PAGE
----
Ask any man on the streets in Malaysia and to a man, you will hear this is all down to corrupt Ministers and their business cronies.
Ministers of all ranks have stolen from the people for years and years, and the business cronies they enriched have also taken money out – money earned purely as a result of who they know and who they grease. Revolting.
See this incredible story:
Close to USD300 billion left the country illegally
While the government has said Bank Negara is invstigating the massive illicit financial outflows, some analysts believe the probe should involve a larger number of agencies.
This is because the figures of a whopping RM889 billion (US$291 billion). said to be lost between 2000 and 2008, raises too many questions that involve many different aspects of governance, they said.
The large outflow would amount to a lot of “finger pointing”, Centre for Policy Initiatives chief economist Lim Teck Ghee said in a statement.
Therefore, an independent probe in the form of a royal commission of inquiry would be more appropriate.
“There can be no dispute that a major part of this outflow is due to financial gains accumulated through corruption, kickbacks and other illegal means.
“How much can be disputed, and can only be determined by a thorough investigation, such as through the establishment of a royal commission to determine the extent of and the reasons for the outflow,” he said.
NONELim said without an independent panel with access to banking and other financial data, “there will be needless speculation as to who are the parties implicated in these outflows”.
Last week Malaysiakini reported that Washington-based financial watchdog Global Financial Integrity released a study, which placed Malaysia fifth on the list of nations with the largest amount of illicit capital outflow.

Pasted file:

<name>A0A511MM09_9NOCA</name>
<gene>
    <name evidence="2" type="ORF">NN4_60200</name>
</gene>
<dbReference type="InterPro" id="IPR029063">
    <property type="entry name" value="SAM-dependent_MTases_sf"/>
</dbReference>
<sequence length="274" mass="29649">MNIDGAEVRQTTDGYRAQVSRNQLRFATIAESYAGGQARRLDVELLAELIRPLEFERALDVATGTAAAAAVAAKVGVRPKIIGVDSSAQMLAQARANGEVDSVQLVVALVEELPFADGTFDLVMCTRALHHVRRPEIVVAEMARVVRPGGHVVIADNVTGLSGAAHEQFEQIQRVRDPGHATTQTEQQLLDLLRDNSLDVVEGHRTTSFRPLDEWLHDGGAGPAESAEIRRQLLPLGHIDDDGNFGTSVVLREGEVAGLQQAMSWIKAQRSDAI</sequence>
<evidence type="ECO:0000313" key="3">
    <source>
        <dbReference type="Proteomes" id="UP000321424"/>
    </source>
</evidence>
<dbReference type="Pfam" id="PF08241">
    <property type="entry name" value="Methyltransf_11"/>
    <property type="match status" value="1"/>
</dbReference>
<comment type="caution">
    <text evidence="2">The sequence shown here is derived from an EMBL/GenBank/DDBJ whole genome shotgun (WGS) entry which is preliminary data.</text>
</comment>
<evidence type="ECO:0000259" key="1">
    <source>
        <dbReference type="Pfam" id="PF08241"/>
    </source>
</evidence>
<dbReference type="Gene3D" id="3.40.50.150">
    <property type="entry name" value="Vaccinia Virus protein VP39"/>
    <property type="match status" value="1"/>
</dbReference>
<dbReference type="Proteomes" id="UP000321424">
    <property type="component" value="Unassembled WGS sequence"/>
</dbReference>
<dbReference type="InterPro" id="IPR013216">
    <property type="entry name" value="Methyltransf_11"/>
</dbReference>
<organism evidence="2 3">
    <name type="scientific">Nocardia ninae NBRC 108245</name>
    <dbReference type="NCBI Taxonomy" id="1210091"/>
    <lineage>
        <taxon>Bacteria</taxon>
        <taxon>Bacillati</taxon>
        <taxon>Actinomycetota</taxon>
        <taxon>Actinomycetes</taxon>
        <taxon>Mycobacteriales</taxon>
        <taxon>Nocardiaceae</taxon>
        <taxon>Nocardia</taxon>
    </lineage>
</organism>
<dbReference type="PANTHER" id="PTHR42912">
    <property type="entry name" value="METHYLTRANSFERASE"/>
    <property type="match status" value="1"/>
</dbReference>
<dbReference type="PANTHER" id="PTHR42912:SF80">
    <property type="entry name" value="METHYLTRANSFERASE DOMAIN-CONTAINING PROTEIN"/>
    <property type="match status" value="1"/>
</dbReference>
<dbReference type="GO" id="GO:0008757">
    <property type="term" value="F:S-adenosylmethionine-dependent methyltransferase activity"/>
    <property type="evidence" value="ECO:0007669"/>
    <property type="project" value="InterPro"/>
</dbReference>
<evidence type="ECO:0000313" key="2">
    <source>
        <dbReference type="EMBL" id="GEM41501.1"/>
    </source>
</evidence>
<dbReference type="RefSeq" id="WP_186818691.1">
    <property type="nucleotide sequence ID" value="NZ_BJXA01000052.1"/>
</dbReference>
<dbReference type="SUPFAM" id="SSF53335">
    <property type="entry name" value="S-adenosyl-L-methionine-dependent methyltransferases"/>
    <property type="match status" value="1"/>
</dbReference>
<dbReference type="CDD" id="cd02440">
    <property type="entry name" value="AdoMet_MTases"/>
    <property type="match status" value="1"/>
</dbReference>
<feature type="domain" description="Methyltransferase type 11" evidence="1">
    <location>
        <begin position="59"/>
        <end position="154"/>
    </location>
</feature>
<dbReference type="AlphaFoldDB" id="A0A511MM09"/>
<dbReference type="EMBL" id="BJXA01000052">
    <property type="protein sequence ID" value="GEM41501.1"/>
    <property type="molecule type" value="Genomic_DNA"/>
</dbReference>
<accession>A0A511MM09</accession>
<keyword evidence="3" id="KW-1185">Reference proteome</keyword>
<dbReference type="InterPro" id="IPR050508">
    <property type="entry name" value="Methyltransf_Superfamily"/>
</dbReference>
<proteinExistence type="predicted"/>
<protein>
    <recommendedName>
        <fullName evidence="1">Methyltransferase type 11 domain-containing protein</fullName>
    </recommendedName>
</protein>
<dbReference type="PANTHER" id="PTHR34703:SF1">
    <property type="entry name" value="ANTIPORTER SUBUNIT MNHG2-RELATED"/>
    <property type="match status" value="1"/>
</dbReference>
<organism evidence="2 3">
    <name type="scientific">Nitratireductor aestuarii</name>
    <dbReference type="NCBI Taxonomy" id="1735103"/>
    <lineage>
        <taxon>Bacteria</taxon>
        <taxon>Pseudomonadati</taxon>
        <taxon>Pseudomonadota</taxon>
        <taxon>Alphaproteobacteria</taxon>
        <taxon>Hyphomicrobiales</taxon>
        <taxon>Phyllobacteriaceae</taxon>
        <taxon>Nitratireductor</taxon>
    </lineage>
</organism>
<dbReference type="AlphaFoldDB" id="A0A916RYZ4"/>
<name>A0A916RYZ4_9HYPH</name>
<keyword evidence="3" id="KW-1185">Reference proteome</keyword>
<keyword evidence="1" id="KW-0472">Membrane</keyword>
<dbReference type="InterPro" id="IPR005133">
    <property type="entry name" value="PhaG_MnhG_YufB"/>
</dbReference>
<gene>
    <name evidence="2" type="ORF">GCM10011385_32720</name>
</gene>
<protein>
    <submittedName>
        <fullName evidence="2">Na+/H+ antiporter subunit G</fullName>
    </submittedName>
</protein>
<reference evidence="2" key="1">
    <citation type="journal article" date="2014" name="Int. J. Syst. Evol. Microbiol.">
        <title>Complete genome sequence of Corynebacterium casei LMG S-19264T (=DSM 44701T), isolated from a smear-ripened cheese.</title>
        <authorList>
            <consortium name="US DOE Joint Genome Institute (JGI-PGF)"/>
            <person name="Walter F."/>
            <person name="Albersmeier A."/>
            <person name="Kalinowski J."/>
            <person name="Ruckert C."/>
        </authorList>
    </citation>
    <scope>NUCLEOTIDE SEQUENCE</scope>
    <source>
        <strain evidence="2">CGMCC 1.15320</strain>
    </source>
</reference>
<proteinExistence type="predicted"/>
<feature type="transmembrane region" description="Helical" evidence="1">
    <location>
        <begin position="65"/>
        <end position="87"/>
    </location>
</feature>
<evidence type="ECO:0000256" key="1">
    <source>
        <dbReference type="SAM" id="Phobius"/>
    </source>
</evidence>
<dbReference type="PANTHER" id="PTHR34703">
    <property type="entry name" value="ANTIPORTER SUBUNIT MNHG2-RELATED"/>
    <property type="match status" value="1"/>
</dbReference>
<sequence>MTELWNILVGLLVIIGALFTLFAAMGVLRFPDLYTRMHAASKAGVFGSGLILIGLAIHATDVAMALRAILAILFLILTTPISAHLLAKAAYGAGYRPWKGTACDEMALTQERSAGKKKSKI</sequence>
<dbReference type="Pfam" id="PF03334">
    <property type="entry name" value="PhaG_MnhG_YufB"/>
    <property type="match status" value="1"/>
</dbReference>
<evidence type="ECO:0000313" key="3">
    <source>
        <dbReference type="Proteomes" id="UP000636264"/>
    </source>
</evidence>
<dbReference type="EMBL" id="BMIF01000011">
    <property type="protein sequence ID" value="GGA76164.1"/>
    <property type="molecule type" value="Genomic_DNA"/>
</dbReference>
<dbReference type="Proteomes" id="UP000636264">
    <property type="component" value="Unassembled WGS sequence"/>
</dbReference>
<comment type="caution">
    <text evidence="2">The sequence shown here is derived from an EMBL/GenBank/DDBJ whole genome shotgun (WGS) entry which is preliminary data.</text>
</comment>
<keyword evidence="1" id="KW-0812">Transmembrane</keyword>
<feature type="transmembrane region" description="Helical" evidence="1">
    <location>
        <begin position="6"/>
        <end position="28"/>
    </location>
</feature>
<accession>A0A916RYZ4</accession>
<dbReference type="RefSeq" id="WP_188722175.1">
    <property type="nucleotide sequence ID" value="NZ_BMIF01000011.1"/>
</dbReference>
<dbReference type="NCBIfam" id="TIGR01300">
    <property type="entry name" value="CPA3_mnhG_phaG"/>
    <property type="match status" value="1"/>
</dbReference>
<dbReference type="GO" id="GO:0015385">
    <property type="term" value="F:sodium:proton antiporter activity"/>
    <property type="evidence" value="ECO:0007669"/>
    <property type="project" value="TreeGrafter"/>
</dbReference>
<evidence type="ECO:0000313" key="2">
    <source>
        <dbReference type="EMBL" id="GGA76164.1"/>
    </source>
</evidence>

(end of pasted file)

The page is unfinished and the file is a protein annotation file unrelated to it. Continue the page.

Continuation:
The report defines illicit capital as that “illegally earned, transferred or utilised”, but could also include legally-earned money which was transferred out to avoid taxes.
Legitimate investment could be affected
Interestingly, while announcing the Bank Negara probe yesterday, Deputy Finance Minister Donald Lim questioned the veracity of the figures, asking why the US watchdog had not raised the alarm earlier despite having monitored the situation since 2000.
dr yeah kim lengMeanwhile, Ratings Agency Malaysia chief economist Yeah Kim Leng also called for a multi-agency probe, but led by the Performance Management and Delivery Unit (Pemandu).
This is because the agency is in charge of monitoring the implementation of the Najib Razak administration’s transformation programmes and reducing the level of corruption has been identified as one of the National Key Results Areas.
“However, to tackle the illicit financial outflows effectively, it will need the cooperation of frontline agencies such as the central bank, Ministry of Trade and Industry, Customs and the Malaysian Anti-Corruption Commission, among others,” Yeah said.
He added that the failure to take the report seriously could have an impact on Malaysia’s legitimate foreign direct investment, which is on the mend after suffering terribly in the 2009 global financial crisis.
“Endemic corruption remains a concern and any improvement in governance will certainly boost Malaysia’s attractiveness to foreign investors who have been slowly but steadily lured back by the government’s transformation programme,” he said.
Poor governance, pervasive corruption
NONEWhile the report, which was written by GFI economists Karly Curcio and Dev Kar, could not pinpoint the exact reasons for Malaysia’s illicit capital flight without further studies, it mentioned poor governance, increased inequality and pervasive corruption as likely factors.
Pakatan Rakyat leaders have also called for an inquiry on the matter, highlighting the fact that losing RM300,000 for every Malaysian between 2000-2008 through illegal means would put Malaysia on top of the infamy list.
This is greater than China, which lost US$2.8 trillion (RM8.55 trillion) in the same period but has a larger population as a well as higher gross domestic product.
Malaysia, which had a gross domestic product of RM679.69 billion in 2009, is the 30th largest economy in the world.